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Thematics :

How can companies improve the environmental sustainability of their supply chains? A study by Laura Trinchera, a NEOMA researcher affiliated to the Area of Excellence AI, Data science and Business, and colleagues focuses on the positive effects of a data-driven culture in combination with adoption of artificial intelligence technologies.

The potential to convert huge amounts of data into new opportunities – that’s one of the key strategic advantages that data science can give manufacturing companies. When this expertise is combined with the capabilities of artificial intelligence (AI), then the revolution is likely to be even bigger. The gradual take-up of AI in various sectors over recent years – think technology, health, finance or industry – has helped the worldwide market explode. In 2022, the AI market was valued at around $ 140 billion; it is now expected to continue building on this success and climb above $ 1,700 billion by 2030.

Firms are already employing AI techniques on the ground in highly-diverse contexts, ranging from predictive maintenance to selecting suppliers. Companies across all sectors are now keen to leverage the muscle of these tools so they can optimise their supply chains. The aim is to strengthen their decision-making and boost their resilience for tackling operational hazards or to drive down their environmental impact. But how do a data-driven corporate culture and their capability to adopt new AI technologies influence the environmental performance of supply chains? In an attempt to answer this question, the NEOMA researcher and her colleagues collated data from supply chain managers in France and the USA.

AI-driven operational management

There are many different ways to fortify a supply chain’s environmental performance. For instance, a company can work on designing more environmentally-friendly sustainable products, optimise freight transport to cut back on greenhouse gas emissions, or reduce waste with better packaging and recycling.

As part of their work, the researchers looked at how the adoption of AI technologies influences these practices, focusing on how firms can use AI tools in flexible, reactive mode so they can adjust and improve their operations without interruption. This study builds on the findings of earlier research: the adoption of AI technologies really does help companies meet environmental challenges. In particular, the AI technologies make it easier to pre-empt fast-evolving changes external to the company. But the research outcomes take things a step further. This effect, argue the scientists, is directly linked to a company’s data-driven culture concerning the production and analysis of data regarding their supply chain.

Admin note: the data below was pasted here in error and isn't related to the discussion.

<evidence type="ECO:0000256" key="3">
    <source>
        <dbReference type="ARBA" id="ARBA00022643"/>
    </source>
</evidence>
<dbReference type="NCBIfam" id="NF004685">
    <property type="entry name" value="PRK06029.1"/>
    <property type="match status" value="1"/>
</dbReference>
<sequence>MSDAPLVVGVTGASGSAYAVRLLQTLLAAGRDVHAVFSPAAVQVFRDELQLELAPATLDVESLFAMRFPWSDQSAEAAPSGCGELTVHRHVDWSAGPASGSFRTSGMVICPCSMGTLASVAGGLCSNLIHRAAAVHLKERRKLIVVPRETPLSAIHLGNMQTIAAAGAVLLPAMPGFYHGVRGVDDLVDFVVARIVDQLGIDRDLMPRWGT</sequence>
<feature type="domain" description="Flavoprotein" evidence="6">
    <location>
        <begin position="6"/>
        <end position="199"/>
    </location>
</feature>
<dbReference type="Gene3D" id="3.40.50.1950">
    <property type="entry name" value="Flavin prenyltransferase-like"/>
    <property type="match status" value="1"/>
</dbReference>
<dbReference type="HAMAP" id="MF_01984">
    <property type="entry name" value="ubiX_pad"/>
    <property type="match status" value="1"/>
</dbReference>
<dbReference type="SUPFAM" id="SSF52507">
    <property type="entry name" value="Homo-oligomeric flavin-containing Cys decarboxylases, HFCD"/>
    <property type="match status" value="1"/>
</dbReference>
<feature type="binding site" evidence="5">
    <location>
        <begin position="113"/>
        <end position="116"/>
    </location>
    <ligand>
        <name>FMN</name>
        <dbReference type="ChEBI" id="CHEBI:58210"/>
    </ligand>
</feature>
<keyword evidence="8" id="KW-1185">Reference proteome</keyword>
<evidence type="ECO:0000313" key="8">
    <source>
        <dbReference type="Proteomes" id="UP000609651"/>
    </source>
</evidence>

The catalytic effect of a data-driven culture

A data-driven culture is based on an organisational mindset that promotes the systematic use of data to make better decisions at different level of the organization.

The research shows that a culture that promotes the smart use of data is a key factor in advancing corporate sustainability. It has a mediation effect on the relationship between the adoption of AI technologies and environmental performance. It is now well established that data is the rocket fuel that powers AI. And yet the research also draws attention to a lesser known effect: the adoption of AI technologies can boost a data-driven culture by supplying firms with more powerful, more sophisticated tools.

National variations and management implications

The study suggests that the take-up and proactive use of AI-based technology may pay off for companies operating in supply chain management. It may have a hand not just in beefing up their operational efficiency, but also in consolidating their data-driven culture to leverage their sustainable environmental performance. It follows that a data-driven culture and the adoption of AI tools are so mutually reinforcing that they generate a momentum whose whole is greater than the sum of their parts. This is a significant finding at a time when new approaches, such as the generative AI behind ChatGPT, are being integrated into business logistics. They are introducing additional market opportunities and helping to identify risks. However, the way AI interacts with other tools derived from the industry of the future will give rise to new questions.

Last of all, the researchers observed that there was a slight difference in the extent of the impact of a data-driven culture from one country to the next. They suggest, therefore, that future research should examine the cultural factors influencing the connections among data utilisation, AI adoption, and environmental performance in the analysis of global supply chains.

Find out more

Samuel Fosso Wamba, Maciel M. Queiroz, Laura Trinchera, The role of artificial intelligence-enabled dynamic capability on environmental performance: The mediation effect of a data-driven culture in France and the USA, International Journal of Production Economics, Volume 268, 2024, https://doi.org/10.1016/j.ijpe.2023.109131